Donor lymphocyte infusion (DLI)
Definition of Donor lymphocyte infusion
Donor lymphocyte infusion: (DLI) A cancer treatment in which lymphocytes from a bone marrow donor are infused into the person who received the original bone marrow transplant. The goal of donor lymphocyte infusion is to induce a remission of the cancer by a process called the graft-versus-tumor (GVT) effect. Donor lymphocyte infusion is basically meant to boost the GVT effect. The donor lymphocytes, which are T cells, attack and kill residual cancer cells. That is the strategy.
Donor lymphocyte infusion has mainly been used to treat relapsed chronic myelogenous leukemia (CML). Patients with relapsed acute leukemia, chronic lymphocytic leukemia (CLL), myelodysplasia (MDS), Hodgkin disease, non-Hodgkin lymphoma (NHL), and multiple myeloma have also been treated by donor leukocyte infusion.
Extract of http://www.medterms.com/script/main/art ... ekey=39474
Donor lymphocyte infusion
Formerly, the only treatment option that offered relapsed bone marrow transplant patients hope of a cure was another bone marrow transplant. However, the risk of serious, life-threatening complications after a second BMT is great. One strategy of managing relapse, donor leukocyte infusion, might eliminate the need for a second BMT in some patients.
Extract of http://en.wikipedia.org/wiki/Donor_lymphocyte_infusion
Donor lymphocyte infusions
The infusion of lymphocytes from the original marrow donor (donor lymphocyte infusions [DLI]) is remarkably effective in treating chronic myeloid leukemia in relapse after allogeneic stem cell transplantation. DLI are less effective in acute leukemia and other hematologic tumors, but the use of interleukin-2 in conjunction with DLI after allograft may increase the response rate. The use of DLI to treat certain solid tumors is under investigation. In contrast, the value of donor lymphocytes for treating infectious complications post-transplant and graft failure has been established. The major drawback of DLI remains graft-versus-host disease, but novel regimens of administration and/or selective manipulation of donor cells prior to infusion have reduced its incidence. Further progresses in this area will help to establish the role of nonmyeloablative conditioning for allografting.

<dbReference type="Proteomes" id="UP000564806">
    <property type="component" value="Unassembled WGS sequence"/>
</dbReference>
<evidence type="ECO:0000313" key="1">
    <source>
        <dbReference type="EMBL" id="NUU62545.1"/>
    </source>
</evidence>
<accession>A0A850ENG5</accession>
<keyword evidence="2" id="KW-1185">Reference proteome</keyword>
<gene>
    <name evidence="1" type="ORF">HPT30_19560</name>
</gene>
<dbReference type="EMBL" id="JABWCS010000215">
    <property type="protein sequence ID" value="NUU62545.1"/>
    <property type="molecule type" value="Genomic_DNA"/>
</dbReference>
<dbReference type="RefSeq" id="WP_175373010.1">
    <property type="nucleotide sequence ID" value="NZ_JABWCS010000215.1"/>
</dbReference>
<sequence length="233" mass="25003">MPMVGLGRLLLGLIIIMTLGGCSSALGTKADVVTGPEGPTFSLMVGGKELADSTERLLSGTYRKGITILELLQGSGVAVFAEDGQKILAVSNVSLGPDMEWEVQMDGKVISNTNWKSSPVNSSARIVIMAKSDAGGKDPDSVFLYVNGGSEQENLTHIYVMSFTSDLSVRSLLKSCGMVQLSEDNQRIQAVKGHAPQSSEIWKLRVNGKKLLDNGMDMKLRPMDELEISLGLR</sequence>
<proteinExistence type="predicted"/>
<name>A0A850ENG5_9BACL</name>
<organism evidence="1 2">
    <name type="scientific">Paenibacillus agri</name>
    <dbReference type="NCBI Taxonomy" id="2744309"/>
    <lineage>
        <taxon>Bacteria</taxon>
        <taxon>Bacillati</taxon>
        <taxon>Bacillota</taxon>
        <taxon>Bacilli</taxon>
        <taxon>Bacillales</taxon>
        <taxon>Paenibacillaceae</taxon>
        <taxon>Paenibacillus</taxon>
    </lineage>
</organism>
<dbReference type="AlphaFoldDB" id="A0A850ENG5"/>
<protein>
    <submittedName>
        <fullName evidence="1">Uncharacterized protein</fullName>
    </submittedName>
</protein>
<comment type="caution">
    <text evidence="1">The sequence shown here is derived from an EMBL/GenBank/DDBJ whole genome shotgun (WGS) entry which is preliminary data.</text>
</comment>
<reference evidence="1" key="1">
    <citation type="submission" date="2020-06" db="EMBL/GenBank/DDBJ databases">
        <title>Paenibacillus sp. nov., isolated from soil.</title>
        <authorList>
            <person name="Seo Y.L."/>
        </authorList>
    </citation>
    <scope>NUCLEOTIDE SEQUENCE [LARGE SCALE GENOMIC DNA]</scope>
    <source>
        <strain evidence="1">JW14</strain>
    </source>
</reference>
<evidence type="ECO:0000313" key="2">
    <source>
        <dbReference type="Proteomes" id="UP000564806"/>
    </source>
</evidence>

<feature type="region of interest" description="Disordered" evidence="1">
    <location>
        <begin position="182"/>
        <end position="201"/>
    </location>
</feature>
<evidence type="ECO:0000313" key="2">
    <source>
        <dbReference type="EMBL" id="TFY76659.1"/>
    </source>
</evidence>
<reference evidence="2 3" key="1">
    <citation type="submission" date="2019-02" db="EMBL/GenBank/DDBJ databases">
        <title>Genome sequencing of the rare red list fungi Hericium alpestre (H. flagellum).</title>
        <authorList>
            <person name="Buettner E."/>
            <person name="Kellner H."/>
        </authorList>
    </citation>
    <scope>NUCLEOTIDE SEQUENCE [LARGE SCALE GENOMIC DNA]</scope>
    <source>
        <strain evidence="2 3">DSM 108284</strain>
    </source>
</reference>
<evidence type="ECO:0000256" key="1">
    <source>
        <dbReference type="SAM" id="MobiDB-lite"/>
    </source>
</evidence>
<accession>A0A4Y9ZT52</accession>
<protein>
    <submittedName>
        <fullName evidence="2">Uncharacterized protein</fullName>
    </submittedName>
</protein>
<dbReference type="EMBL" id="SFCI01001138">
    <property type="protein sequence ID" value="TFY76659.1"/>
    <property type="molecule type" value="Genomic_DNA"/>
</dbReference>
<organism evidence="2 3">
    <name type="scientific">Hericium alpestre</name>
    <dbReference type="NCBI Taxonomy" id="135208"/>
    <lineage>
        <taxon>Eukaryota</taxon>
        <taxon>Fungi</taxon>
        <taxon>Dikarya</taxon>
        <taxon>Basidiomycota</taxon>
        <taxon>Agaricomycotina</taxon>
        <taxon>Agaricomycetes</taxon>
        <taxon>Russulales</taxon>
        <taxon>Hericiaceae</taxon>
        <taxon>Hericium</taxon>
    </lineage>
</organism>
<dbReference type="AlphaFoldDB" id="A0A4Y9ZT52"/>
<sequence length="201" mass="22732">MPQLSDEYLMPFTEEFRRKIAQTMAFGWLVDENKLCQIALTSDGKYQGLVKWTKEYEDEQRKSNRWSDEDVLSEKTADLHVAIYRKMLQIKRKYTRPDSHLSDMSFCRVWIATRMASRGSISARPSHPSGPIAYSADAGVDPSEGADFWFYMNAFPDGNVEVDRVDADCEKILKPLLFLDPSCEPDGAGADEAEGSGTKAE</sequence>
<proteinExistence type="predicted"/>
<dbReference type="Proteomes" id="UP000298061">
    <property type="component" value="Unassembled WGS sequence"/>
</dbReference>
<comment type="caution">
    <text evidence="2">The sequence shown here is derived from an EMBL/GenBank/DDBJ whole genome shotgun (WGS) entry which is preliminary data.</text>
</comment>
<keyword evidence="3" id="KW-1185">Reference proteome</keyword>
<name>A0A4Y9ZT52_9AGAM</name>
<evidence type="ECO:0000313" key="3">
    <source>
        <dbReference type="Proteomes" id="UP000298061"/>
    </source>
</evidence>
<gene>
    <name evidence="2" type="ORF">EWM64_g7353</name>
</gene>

Extract of http://journals.lww.com/co-hematology/A ... ons.7.aspx
Infusion of lymphocytes obtained from a donor immunised with the paraprotein idiotype as a treatment in a relapsed myelomaA 48-year-old patient with IgA k multiple myeloma received a BMT from his HLA-matched sibling. After transplantation, the disease relapsed. Melphalan therapy followed by reinfusion of haemopoietic blood stem cells collected from the patient led to the improvement of the clinical status, although mixed chimerism and an elevated serum IgA persisted. Successful donor immunisation against an immunogenic preparation of the recipient monoclonal protein was performed before the infusion of donor T lymphocytes (DLI) into the patient. Ten weeks after the lymphocyte infusions, no monoclonal band was evidenced and donor complete chimerism was detected. The patient did not develop GVHD. Once complete remission was achieved, the idiotype vaccine was administered to the patient. Nineteen months after DLI, the patient remains in remission
Extract of http://www.nature.com/bmt/journal/v25/n ... 2399a.html
Donor lymphocyte infusion for the treatment of leukemia relapse after HLA-mismatched/haploidentical T-cell-replete hematopoietic stem cell transplantation
Xiao-Jun Huang, Dai-Hong Liu, Kai-Yan Liu, Lan-Ping Xu, Huan Chen, Wei Han
Extract of http://haematologica.org/cgi/content/full/92/3/414